Investigators have found a dredger that flooded while towing a barge off the Highland coast was unfit for the job.
The Shearwater, which was previously owned by Moray Council, was hauling the unmanned vessel Agem One near Kinlochbervie in April last year.
However, the dredger, now owned by Northern Dredging, became immobilised after its propeller shafts got tangled on its own towline.
The two vessels then collided repeatedly, which caused the Shearwater to sustain damage and begin taking on water.
‘Crew did not have necessary competence’
The Marine and Rail Accident Investigation Branches (MAIB) has now concluded a report into the incident.
They have found that the barge Agem One drifted away from the dredger following the incident, which happened at about 8pm.
The investigation has found the crew encountered a “significant swell”, which made the tow untenable and fail.
A decision was made to abort the sailing and seek passage at Kinlochbervie but during the voyage the towline because trapped around Shearwater’s propeller shaft.
The situation was brought under control with the intervention of the Lochinver lifeboat, the emergency towing vessel Ievoli Black and the workboat Forth Drummer.
MAIB investigators have concluded the accident occurred due to “insufficient planning” while the Shearwater was not suitable to be used for towing, especially through hazardous areas.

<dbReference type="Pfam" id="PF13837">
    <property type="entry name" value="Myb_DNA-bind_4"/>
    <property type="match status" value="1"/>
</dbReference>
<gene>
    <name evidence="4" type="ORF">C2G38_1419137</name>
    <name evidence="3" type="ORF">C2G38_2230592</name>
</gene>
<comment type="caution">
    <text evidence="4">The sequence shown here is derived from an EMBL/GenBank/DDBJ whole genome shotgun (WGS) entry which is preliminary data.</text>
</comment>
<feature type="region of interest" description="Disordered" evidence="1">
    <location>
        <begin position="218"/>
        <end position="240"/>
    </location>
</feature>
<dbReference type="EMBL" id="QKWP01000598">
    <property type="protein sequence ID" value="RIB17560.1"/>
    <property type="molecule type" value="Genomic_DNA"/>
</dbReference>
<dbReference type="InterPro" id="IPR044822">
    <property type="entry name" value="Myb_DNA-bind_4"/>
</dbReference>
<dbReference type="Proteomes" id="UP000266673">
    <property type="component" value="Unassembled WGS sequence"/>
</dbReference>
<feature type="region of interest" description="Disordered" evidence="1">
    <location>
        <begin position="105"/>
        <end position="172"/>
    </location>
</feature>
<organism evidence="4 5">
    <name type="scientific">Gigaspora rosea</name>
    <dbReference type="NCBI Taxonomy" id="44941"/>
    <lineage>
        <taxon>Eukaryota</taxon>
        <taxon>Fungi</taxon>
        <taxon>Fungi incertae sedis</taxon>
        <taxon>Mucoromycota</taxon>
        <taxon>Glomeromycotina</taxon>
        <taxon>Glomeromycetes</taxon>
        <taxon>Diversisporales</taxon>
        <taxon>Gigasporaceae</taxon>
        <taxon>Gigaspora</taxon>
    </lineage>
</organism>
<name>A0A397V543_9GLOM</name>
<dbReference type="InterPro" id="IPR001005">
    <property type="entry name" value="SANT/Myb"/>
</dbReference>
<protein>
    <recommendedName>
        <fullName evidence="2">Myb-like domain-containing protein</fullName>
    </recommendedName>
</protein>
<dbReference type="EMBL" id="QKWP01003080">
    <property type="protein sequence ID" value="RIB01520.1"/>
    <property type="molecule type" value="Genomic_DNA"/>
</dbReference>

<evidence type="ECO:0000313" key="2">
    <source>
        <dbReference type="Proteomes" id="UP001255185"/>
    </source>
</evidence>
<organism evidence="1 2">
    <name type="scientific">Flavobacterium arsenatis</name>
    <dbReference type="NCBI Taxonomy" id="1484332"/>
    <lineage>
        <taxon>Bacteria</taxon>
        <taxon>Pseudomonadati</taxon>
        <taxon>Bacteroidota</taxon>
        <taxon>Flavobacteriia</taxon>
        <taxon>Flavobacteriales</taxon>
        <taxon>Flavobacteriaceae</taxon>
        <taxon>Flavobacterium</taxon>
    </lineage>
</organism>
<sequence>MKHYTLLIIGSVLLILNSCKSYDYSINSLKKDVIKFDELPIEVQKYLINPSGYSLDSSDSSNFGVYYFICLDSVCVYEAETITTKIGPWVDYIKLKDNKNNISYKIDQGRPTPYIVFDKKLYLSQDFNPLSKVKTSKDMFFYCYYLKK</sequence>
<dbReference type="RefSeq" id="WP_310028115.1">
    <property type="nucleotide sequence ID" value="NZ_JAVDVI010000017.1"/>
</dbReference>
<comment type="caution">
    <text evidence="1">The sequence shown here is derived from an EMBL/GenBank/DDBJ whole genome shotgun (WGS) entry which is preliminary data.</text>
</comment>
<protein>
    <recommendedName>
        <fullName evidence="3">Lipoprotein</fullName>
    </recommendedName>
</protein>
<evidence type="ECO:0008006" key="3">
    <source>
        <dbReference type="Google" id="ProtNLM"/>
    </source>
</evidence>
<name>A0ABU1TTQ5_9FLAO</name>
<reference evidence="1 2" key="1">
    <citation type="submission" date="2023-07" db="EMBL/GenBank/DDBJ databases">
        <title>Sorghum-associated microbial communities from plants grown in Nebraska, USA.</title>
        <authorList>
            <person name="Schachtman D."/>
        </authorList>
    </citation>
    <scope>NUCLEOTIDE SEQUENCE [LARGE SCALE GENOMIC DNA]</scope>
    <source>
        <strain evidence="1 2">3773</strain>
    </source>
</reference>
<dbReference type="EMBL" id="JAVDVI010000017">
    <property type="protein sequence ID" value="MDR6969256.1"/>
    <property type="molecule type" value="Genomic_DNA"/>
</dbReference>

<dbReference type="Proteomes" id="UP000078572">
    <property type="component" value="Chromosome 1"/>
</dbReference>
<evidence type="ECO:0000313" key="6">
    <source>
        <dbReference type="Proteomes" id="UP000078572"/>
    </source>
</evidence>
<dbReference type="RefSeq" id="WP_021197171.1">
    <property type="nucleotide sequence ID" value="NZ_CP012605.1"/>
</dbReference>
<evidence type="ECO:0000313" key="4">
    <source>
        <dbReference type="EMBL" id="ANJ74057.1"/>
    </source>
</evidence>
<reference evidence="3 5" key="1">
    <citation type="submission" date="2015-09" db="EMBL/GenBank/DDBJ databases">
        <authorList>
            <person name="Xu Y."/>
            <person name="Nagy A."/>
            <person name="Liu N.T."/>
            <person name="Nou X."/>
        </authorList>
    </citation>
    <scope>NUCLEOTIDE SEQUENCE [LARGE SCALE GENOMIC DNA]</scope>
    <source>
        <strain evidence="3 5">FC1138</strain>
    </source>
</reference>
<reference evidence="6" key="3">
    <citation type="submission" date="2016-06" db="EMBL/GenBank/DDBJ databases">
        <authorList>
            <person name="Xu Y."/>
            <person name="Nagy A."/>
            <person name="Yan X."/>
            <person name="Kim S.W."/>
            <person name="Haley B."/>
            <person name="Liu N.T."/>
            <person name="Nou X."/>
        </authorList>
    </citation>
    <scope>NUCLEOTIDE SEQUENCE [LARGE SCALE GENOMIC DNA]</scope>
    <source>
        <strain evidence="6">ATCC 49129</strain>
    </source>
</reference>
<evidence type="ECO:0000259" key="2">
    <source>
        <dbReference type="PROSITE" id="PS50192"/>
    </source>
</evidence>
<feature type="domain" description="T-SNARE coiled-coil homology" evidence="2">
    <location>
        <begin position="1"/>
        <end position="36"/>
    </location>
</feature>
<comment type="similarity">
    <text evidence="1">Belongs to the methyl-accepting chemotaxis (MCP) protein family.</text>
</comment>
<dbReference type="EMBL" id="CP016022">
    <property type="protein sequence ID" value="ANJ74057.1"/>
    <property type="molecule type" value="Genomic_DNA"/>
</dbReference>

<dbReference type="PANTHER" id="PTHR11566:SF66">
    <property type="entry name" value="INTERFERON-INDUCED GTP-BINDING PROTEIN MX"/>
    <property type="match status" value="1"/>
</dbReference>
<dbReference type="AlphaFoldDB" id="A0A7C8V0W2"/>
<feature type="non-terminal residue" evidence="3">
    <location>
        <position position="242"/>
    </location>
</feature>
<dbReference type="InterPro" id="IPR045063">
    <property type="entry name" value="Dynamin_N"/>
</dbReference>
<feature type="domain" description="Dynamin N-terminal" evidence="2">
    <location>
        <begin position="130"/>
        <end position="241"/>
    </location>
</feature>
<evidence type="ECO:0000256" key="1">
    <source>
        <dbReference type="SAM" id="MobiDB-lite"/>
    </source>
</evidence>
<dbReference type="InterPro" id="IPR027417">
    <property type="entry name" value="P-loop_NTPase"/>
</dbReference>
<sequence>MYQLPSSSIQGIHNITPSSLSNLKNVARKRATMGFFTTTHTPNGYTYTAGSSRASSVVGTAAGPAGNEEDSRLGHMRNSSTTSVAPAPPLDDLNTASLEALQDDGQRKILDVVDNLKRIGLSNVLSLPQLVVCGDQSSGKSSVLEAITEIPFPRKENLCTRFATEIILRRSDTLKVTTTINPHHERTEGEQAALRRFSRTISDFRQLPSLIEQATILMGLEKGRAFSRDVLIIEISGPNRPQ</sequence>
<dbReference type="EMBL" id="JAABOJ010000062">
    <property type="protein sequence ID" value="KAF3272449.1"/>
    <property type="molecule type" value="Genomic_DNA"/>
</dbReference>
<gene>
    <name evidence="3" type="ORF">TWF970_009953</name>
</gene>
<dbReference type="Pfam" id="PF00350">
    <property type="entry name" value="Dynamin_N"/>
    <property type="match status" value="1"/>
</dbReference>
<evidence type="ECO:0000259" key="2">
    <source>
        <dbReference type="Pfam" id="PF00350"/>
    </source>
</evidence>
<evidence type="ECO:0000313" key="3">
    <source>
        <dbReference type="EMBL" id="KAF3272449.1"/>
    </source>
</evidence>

It was also found the crew “did not have the necessary competence” for the operation with no tow master on duty.
Since the incident, Northern Dredging has purchased a small tug for use when repositioning barges.
However, recommendations have been made by the MAIB to the firm to assess all on-board hazards and provide safe systems of work.
The Coastguard has also been recommended to ensure that when certification is granted for exemptions from load line regulations it should include conditions and limitations appropriate to the vessel.
There were no injuries or pollution as a result of the Shearwater incident.
The Shearwater was sold by Moray Council in 2012 after about 40 years of service amid concerns about mounting maintenance bills.
However, it has remained in service under its new ownership.